The other is to ensure a supply of potential greenfield residential land is made available through rezoning, starting as land zoned initially as future urban, mainly on the fringes, and progressing to long-term zonings.

Despite the aim of the National-led Government’s special housing areas legislation to free more land for housing – pretty much anywhere – somebody had to supply infrastructure, and that was in the hands of the council, which was approaching debt ratio limits.

Through last week’s 3-way government-council-developer infrastructure funding agreement for the Wainui area west of the Hibiscus Coast in Auckland’s north-east, Government loan support in September for Auckland Council via the Housing Infrastructure Fund to get further development underway at Redhills & Whenuapai in the north-west, and the legislation to establish a national urban development authority (that’s been sitting on the rack since National introduced it in early 2017), funding uncertainty appears resolved.

Pages in this report:
1: Dickens takes aim, but the residential land fix is elusive
2: Things to keep in minds while focusing on fringe land supply
3: Cutting the margin without breaking the market…

Attribution: Rodney Dickens.

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Cutting the margin without breaking the market…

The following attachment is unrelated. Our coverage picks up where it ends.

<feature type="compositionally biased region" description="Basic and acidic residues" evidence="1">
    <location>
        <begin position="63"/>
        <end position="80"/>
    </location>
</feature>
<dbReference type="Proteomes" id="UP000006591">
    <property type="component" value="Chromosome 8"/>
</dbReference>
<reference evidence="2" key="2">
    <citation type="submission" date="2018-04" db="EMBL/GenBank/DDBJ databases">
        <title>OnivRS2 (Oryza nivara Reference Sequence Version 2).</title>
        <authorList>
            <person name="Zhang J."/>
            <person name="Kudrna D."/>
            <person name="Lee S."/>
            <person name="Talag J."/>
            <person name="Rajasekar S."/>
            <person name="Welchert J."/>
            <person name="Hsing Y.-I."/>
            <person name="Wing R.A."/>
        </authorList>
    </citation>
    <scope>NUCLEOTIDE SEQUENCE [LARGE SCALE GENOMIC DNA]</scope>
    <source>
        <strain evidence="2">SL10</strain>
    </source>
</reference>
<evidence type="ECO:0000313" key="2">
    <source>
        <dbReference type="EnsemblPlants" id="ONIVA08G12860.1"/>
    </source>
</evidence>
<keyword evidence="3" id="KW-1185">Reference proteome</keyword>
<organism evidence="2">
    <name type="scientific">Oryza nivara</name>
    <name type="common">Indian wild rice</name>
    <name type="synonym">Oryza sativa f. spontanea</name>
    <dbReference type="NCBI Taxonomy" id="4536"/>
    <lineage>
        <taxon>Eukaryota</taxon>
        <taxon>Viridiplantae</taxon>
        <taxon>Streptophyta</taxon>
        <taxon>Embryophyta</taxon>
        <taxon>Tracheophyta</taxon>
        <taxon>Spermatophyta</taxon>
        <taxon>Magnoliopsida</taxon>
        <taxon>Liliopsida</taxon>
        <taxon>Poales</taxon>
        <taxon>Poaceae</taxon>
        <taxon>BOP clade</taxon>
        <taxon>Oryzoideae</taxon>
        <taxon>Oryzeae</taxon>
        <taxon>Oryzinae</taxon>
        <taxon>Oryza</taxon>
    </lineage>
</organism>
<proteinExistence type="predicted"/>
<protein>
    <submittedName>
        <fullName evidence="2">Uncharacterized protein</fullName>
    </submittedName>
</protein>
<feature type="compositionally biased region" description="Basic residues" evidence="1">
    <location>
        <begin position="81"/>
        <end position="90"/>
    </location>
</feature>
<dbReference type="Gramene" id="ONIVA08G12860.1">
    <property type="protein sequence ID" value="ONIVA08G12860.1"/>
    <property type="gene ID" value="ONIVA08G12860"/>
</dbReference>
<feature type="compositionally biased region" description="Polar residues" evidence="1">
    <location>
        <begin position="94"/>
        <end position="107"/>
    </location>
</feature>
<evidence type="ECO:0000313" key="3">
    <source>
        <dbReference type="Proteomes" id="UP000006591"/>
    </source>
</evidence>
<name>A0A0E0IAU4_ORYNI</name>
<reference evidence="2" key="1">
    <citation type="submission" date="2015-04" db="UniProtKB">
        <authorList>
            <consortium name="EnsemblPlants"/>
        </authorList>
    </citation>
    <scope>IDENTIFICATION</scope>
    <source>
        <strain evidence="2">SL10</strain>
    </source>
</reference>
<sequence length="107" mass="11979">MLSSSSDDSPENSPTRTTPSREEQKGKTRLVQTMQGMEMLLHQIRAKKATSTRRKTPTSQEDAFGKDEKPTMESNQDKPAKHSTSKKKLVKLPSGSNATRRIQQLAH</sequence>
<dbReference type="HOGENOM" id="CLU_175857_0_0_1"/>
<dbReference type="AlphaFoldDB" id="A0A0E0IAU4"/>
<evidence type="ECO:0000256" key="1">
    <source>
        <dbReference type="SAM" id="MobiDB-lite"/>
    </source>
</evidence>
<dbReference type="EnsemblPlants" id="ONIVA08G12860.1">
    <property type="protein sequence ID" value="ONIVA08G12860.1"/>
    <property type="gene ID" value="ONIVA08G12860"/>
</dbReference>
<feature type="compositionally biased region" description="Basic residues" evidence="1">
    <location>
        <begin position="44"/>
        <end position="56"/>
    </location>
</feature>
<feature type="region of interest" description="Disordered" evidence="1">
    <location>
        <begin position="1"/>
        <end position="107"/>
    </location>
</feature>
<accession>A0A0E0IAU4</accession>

This is page 3 of a 3-page article based on economist Rodney Dickens’s weekend report, The Government should do the obvious to fix housing affordability.

In this section, I look at market answers, and ways to achieve change without destruction.

The central housing issue in Auckland, as economist Rodney Dickens presented it in his weekend Rodney’s Ravings, is the leap in house prices resulting from excessive land prices.

The market answers have been:

  • Shrink section sizes
  • Build 2-storey houses to keep their size up to expectations of 200m²-plus homes
  • Supply some smaller homes, cheaper, but still more expensive than they would have been if section prices had been held down.

Mr Dickens wrote: “If Auckland section prices had increased since 1993 in line with the average cost/m² of building new dwellings in Auckland, the median section price would be around $180,000 now rather than $575,000.

“By implication, the median existing dwelling price would be around $460,000 rather than $854,000 (ie, $394,000 or 54% lower).”

Politicians keep looking for ways to get the prices of new houses down, and KiwiBuild is part of that hope.

But is it realistic?

And if new housing does take a price cut, how does that affect existing housing?

The first requirement is to increase supply so there is no longer an acute shortage.